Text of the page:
“From Wikipedia, anting is a self-nointing behaviour during which birds rub insects, usually ants, on their feathers and skin. The bird may pick up the insects in their bill and rub them on the body, or the bird may lie in an area of high density of the insects and perform dust bathing-like movements. The insects secrete liquids containing chemicals such as formic acid, which can act as an insecticide, miticide, fungicide, or bactericide. Thus, anting is way of reducing feather-parasites such as mites, or controlling growth of fungi or bacteria.
“Attached are some images of a Javan Myna (Acridotheres javanicus) using a millipede for its anting. The first image shows this myna with its nictitating membranne closed and a millipede in its bill (top). The second image is a crop of the first image to zoom in for a closer look at the weaver ants on the ground in front of the bird (above). One ant could be seen on its body near its left leg.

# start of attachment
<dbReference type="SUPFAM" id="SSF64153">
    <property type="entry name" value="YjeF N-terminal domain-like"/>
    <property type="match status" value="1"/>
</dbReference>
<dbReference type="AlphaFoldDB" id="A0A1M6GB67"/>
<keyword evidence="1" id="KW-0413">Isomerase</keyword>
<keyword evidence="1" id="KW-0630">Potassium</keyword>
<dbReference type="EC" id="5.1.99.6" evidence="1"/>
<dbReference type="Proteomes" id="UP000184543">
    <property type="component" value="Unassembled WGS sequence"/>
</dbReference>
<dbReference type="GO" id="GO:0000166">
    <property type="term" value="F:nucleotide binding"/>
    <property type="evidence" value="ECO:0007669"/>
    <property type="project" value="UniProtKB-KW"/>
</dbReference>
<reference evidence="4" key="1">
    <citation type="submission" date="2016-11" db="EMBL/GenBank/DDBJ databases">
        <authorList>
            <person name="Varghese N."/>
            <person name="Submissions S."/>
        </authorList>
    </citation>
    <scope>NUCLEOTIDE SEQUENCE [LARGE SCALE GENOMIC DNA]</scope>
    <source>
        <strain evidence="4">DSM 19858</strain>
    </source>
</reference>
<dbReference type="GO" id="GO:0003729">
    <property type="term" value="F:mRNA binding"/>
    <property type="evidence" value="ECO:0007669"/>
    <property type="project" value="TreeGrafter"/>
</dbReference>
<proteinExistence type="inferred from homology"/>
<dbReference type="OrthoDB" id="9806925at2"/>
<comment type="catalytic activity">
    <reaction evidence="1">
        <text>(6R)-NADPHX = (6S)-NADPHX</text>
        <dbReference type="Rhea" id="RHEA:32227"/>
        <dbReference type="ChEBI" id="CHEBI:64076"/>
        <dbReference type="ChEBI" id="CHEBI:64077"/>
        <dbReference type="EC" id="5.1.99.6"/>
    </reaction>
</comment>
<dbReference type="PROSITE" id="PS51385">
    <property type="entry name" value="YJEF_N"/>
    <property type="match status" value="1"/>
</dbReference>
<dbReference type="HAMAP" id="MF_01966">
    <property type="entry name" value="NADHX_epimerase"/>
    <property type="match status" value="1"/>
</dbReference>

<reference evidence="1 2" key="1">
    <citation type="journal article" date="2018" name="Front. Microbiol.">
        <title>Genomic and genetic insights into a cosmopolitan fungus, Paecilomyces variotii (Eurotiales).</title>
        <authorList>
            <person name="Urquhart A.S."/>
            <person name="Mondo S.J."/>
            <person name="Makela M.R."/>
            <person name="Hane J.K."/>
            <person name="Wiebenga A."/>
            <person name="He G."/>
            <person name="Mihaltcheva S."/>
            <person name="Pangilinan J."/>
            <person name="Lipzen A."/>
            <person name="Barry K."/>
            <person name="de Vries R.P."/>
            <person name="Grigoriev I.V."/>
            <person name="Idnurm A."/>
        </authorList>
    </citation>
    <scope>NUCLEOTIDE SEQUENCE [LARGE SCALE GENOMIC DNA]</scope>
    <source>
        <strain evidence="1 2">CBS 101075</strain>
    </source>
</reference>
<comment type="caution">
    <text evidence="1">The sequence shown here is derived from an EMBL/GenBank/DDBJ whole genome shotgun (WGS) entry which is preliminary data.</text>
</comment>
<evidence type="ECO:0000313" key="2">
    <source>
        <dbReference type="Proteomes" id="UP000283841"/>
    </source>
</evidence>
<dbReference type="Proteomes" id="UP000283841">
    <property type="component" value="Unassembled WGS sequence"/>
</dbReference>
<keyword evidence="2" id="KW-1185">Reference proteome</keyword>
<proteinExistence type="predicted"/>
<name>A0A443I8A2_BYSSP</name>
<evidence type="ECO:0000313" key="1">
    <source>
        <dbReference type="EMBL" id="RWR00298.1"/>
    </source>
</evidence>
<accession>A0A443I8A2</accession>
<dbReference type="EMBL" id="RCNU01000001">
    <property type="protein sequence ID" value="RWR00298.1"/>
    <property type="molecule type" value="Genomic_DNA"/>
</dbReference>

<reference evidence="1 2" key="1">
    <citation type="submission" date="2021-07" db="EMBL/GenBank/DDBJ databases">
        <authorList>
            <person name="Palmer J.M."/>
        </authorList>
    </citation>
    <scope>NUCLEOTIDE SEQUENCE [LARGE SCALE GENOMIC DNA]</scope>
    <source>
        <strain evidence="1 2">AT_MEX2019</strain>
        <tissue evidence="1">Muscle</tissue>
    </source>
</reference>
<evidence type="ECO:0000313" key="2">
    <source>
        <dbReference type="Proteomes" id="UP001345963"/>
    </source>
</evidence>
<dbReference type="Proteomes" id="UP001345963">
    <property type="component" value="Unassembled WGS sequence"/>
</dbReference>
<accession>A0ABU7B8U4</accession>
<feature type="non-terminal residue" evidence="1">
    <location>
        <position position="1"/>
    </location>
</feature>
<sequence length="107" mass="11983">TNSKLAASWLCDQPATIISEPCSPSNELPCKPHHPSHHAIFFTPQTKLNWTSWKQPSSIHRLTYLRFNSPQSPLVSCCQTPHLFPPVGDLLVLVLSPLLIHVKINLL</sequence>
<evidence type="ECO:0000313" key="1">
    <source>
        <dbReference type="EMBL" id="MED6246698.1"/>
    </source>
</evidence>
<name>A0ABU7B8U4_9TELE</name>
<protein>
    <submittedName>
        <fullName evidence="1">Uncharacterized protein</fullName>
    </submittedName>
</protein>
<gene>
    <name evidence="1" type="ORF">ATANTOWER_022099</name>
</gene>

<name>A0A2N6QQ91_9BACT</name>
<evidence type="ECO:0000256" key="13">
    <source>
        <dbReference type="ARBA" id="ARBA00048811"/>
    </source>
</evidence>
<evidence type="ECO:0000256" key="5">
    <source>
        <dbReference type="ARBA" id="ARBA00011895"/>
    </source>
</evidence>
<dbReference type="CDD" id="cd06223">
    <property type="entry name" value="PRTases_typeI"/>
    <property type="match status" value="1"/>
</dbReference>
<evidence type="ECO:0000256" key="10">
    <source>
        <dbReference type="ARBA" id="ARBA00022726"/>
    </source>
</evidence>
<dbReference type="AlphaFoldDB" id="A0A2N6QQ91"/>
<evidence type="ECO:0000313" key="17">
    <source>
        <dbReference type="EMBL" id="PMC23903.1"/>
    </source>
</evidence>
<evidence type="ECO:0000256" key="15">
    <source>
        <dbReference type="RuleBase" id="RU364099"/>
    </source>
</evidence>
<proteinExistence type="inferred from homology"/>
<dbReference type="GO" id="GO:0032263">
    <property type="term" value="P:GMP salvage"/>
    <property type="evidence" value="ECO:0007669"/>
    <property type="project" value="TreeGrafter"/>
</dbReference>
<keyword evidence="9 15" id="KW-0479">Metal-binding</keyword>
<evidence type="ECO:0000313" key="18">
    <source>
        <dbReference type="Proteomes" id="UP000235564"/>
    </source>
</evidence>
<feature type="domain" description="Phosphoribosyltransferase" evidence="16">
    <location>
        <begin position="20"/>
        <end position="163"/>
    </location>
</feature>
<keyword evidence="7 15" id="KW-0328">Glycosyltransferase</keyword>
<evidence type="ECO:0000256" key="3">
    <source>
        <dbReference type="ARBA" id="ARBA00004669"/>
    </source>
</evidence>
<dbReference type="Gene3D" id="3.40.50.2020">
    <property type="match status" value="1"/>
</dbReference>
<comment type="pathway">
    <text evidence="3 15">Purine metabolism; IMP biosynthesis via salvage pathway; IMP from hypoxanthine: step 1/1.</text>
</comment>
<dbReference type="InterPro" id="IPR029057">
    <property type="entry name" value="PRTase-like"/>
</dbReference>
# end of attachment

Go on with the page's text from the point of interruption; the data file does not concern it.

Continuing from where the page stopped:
“The myna was seen in a contorted position and rubbing the millipede on its body (above). It dropped the millipede a few times after quick rubs were applied to its feathers. The myna appeared hesitant to pick up the millipede (below) and stared at it for a while …
“…before picking it up to repeat the anting behavior (below). I suspect that the millipede was dropped deliberately. It could be due to the unpleasant taste of the millipede.
“While I did not notice while out in the field, there was another Javan Myna that was probably also anting with a millipede.
“The last image shows this myna with another millipede in its bill in the out of focus background (above). The myna in focus (holding an ant in its bill) was the one doing the anting described earlier. As for the fate of the millipede, it was not eaten. It was neglected on the ground after the myna was done.”
Kwong Wai Chong
21st July 2015